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anointing him with the Holy Ghost and with "power," as the legal ministers were anointed with oil. And that no doubt might remain, the appearance was farther explained by "a voice from hea"ven," saying, "This is my beloved son, in whom "I am well pleased." Such are the blessings which, in effect, do always attend the divine sacraments, when duly administered, with prayer. For then the heavens are opened, and the Spirit is given, to conform us to the image of a meek and holy Saviour, and, through him, to make us acceptable in the sight of God.


Considerations on the Testimony borne by St. John, at different Times, to the Messiahship of Jesus.

WHEN a servant of God, through the power of divine grace, hath made some proficiency in holiness, and seeth the world and the flesh under his feet, it is not uncommon for his third enemy, the devil, to set upon him, and prevail over him, by puffing him up with a conceit of his own excellency, and so rendering his very attainments an occasion of his falling. The hurt which a man receives, in such a case, is proportionable to the height from which he falls; as

Acts, x. 38.


hell was first prepared for the tempter himself, because he fell from heaven.

It is not, therefore, the least conspicuous part of St. John's character, that a sanctity so extraordinary was not in him accompanied with any degree of pride, a worm which often cankers the fairest fruitsthat grow in the garden of God. He heard bis own praise echoed from every quarter, and "all men," struck with admiration at what was about to happen, "mused in their hearts concerning him, whether he "was the Christ." Nay, the Sanhedrim, that they might be resolved in so important a point, sent a formal deputation of "priests and Levites from Jerusalem, to inquire of him; Who art thou." As the Baptist was, at that time, in high repute among his countrymen, and as secular designs are sometimes covered with spiritual pretences, it is not impossible, but that they might hope to flatter him into an acknowledgeinent of his being "some great one, and to frame of him a Messiah adapted to their purposes. But John was neither ambitious of an honour which did not belong to him, nor ashamed of a Master, who was about to appear in the form of a servant. He took no glory to himself, but remitted it all where he knew it to be due. "He confessed, " and denied not, but confessed, I am not the Christ. "And they asked him, What then? Art thou Elias ?" that is, Elijah the Tishbite, whom they expected from heaven! "And he saith, I am not." "Art "thou O оs, the prophet," meaning probably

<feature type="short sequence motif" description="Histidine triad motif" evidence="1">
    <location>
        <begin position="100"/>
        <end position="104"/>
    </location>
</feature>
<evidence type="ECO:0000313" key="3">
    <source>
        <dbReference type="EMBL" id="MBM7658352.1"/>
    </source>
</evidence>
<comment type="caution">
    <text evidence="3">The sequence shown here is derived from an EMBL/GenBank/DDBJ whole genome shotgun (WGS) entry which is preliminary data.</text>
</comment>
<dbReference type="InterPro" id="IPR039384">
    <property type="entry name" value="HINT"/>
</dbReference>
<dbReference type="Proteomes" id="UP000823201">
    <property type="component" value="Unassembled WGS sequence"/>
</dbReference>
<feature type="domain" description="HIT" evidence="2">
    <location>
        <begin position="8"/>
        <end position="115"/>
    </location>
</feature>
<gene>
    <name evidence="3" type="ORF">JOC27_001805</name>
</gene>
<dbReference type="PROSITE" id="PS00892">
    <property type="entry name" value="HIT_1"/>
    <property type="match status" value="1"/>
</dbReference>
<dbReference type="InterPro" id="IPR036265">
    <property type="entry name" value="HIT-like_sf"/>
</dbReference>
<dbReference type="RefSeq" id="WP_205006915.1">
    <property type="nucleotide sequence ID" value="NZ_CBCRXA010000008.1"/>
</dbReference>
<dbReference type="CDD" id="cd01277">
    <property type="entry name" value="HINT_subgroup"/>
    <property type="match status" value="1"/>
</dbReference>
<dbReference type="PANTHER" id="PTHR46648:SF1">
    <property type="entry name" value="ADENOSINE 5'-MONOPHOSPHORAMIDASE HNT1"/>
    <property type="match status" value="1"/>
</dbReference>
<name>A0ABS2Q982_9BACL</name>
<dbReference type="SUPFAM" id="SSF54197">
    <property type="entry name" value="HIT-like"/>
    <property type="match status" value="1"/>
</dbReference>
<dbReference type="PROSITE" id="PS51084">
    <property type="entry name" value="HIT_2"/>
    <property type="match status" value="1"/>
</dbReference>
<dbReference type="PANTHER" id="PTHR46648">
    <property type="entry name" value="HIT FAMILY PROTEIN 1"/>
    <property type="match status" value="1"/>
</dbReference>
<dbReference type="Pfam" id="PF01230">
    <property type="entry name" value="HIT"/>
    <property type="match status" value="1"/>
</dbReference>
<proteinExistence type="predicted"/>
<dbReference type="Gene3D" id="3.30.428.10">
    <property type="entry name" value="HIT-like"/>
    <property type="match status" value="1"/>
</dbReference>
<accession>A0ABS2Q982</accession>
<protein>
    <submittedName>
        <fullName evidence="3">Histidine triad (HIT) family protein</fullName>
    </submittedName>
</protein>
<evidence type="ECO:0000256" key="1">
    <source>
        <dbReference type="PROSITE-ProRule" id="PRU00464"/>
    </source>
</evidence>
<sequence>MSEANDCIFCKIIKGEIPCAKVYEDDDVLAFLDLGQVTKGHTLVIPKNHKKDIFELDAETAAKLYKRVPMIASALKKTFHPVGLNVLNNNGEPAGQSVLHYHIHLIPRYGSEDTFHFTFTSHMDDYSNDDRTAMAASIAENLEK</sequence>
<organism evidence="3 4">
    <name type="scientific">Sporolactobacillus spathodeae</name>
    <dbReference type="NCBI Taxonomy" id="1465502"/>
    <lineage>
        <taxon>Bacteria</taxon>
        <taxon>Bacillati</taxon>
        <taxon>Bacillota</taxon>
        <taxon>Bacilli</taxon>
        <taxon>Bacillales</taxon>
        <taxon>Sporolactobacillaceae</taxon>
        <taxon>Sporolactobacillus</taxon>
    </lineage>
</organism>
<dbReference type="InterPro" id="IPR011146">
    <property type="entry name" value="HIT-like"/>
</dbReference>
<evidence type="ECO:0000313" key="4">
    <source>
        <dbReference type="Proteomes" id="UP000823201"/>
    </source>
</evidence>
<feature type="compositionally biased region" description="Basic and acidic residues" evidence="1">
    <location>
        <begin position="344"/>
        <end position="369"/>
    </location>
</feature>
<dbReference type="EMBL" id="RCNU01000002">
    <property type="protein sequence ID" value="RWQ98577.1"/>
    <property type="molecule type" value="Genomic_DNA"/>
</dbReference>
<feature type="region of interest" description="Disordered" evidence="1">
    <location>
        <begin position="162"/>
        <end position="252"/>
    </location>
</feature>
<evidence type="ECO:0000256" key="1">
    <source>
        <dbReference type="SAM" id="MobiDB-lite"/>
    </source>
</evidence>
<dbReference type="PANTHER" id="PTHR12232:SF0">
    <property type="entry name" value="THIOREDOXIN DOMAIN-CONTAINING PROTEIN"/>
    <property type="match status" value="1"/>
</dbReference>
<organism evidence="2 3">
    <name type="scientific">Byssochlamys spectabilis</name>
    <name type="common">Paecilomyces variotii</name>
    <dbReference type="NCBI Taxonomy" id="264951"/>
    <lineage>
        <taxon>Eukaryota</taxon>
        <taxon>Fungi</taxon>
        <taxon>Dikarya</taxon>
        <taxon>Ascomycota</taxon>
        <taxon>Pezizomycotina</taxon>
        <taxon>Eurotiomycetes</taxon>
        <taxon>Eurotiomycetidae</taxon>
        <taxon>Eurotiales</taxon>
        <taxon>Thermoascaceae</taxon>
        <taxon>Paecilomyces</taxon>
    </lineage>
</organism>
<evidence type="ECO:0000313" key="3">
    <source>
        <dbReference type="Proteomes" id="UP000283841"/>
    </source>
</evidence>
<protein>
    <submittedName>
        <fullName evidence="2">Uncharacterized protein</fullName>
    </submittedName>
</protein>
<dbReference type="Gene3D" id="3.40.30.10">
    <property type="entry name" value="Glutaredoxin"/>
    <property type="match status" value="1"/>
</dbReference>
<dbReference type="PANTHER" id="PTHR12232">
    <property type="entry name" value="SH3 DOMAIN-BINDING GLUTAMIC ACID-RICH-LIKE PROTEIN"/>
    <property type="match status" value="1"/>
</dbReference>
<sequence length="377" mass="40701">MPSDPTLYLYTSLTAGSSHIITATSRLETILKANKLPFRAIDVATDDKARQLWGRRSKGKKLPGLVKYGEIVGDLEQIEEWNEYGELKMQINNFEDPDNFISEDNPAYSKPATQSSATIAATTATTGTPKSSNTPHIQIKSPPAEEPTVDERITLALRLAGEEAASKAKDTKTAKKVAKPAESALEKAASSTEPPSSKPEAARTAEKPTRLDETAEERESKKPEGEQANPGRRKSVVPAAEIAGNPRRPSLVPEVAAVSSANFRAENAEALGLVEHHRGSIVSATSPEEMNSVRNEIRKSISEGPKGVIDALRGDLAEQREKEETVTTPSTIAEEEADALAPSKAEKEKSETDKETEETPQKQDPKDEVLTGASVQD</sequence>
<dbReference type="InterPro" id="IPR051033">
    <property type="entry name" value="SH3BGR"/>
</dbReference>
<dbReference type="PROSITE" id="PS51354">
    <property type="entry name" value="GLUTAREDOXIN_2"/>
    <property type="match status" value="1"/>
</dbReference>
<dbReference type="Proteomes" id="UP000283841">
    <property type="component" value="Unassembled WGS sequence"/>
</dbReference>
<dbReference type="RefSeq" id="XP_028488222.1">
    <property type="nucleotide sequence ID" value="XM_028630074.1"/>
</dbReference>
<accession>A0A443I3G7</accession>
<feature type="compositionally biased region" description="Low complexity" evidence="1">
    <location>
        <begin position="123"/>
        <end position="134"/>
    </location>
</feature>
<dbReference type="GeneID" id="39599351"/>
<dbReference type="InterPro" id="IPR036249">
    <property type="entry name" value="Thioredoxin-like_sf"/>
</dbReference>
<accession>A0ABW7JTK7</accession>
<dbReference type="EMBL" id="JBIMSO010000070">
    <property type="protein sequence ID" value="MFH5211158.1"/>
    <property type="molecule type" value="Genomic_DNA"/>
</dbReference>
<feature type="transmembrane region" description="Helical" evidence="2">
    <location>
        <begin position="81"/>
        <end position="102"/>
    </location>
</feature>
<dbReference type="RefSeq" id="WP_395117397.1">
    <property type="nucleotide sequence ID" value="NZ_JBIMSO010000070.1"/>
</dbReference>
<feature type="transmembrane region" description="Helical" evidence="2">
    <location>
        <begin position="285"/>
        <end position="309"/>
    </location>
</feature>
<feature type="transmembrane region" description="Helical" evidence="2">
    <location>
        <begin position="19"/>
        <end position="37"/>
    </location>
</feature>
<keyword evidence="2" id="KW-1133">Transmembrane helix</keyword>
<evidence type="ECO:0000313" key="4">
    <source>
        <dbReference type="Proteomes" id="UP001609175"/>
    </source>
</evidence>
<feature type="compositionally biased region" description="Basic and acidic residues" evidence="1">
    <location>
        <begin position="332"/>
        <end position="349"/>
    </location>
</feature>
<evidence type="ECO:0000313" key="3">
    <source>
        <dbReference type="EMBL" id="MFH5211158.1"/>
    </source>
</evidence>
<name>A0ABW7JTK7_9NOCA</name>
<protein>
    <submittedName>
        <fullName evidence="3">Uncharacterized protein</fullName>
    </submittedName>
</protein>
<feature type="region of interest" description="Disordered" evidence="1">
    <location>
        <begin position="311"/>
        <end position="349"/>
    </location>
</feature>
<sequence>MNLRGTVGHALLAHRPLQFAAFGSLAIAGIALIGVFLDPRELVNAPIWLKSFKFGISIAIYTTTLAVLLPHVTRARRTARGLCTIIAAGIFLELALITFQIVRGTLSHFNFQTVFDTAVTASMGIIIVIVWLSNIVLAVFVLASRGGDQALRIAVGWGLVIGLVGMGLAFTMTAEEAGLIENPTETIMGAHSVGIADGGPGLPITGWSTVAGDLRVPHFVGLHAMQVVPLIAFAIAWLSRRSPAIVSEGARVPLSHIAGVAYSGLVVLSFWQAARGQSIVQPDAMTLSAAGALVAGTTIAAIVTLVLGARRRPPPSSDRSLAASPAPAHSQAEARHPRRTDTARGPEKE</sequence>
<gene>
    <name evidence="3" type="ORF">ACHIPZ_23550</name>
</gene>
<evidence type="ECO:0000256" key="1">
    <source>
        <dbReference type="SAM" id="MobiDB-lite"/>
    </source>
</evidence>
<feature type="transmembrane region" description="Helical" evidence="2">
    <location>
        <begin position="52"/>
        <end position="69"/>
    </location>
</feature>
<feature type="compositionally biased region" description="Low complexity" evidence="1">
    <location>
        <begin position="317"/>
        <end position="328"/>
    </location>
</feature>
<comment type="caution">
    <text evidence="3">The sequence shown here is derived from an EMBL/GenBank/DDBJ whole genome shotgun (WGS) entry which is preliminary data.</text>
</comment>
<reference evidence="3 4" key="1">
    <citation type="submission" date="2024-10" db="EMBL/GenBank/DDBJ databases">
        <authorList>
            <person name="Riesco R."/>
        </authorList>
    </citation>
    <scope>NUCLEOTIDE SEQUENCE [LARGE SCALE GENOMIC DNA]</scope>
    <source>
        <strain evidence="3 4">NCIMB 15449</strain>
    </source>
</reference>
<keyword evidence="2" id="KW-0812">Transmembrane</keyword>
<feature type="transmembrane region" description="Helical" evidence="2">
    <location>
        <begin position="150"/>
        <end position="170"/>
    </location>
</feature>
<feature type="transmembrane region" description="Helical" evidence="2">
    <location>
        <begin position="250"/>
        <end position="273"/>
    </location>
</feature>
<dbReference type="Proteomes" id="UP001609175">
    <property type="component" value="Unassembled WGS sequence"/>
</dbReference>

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"Jeremias, or one of the prophets," whom as it appears by Matt. xvi. 14. the Jews looked for to arise from the dead. "And he answered, No."

To all these inquiries, made by the priests and Levites deputed from the Sanhedrim, St. John returned answers which were true, but concise as possible, that they might take no advantage of his words, being aware that they grew envious of his fame, jealous for their own authority, and fearful. of a Messiah, who would not answer their hopes, by gratifying their avarice and ambition. "Then said

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they to him, Who art thou, that we may give an "answer to them that sent us? What sayest thou of

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thyself? He said, I am the voice of one crying in "the wilderness, Make straight the way of the "Lord, as said the prophet Esaias." This was informing them plainly enough, that the prophecies were soon to be accomplished by the manifestation of Messiah; and that repentance, according to his doctrine, and baptism, was the only preparation fit and necessary to be made for the reception of their King.